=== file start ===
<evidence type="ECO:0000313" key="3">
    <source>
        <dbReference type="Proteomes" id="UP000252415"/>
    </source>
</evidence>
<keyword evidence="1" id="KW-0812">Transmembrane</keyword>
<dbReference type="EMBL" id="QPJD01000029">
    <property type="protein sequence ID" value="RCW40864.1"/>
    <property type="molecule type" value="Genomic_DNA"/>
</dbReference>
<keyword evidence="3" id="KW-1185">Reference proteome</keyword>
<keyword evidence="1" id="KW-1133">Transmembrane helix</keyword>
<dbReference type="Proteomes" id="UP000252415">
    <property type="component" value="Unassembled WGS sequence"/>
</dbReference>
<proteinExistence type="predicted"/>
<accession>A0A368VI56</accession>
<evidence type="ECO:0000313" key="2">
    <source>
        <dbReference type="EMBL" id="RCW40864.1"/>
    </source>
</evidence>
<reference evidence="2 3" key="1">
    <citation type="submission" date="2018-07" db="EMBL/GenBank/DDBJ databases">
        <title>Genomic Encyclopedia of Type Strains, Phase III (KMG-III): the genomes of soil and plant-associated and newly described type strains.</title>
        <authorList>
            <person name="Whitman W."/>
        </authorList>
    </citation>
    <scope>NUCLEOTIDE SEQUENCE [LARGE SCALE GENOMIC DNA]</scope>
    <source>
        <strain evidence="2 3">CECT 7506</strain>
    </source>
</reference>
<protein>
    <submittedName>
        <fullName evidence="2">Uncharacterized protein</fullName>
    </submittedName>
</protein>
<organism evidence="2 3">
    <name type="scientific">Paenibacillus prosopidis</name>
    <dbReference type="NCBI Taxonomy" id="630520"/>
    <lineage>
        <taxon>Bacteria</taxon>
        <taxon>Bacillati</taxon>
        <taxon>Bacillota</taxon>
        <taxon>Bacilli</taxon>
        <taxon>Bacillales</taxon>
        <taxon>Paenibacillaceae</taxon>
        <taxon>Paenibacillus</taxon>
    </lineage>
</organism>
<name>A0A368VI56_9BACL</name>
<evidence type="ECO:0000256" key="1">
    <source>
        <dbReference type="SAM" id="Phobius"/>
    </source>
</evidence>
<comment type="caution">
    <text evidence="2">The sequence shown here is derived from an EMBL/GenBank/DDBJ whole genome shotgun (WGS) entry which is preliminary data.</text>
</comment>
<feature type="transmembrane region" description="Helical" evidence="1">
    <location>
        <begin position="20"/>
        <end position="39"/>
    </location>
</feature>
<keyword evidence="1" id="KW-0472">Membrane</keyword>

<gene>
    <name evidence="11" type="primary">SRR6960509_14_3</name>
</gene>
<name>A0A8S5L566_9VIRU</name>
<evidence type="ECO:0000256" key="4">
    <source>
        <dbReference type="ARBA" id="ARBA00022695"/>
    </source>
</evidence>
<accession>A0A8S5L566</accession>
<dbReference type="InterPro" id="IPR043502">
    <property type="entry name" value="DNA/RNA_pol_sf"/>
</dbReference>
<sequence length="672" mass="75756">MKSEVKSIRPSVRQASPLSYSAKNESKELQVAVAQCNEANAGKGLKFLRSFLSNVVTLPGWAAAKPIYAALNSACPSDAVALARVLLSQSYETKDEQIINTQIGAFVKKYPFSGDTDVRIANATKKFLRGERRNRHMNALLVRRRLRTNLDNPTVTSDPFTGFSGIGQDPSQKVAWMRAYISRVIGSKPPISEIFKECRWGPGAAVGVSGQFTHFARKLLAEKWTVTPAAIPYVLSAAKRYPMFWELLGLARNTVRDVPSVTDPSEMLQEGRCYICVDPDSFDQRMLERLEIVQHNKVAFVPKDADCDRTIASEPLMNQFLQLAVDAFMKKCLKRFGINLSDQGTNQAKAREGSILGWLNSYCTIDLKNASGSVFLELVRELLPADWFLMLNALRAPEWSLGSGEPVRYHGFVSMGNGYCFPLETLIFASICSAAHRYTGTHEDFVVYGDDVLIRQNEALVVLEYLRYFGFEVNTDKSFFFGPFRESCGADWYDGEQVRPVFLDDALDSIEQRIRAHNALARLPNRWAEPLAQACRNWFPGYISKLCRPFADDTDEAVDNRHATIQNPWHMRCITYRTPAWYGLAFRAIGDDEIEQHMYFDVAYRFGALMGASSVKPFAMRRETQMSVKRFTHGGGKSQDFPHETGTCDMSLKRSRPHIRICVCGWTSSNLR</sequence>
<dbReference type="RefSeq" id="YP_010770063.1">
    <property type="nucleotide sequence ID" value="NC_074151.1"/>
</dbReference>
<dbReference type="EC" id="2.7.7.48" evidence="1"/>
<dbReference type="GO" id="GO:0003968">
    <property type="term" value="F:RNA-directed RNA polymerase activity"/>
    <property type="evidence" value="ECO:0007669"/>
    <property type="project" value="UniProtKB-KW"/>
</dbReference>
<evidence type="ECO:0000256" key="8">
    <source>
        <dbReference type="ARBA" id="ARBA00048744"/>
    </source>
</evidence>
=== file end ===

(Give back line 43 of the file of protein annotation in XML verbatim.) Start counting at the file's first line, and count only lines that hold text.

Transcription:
    <lineage>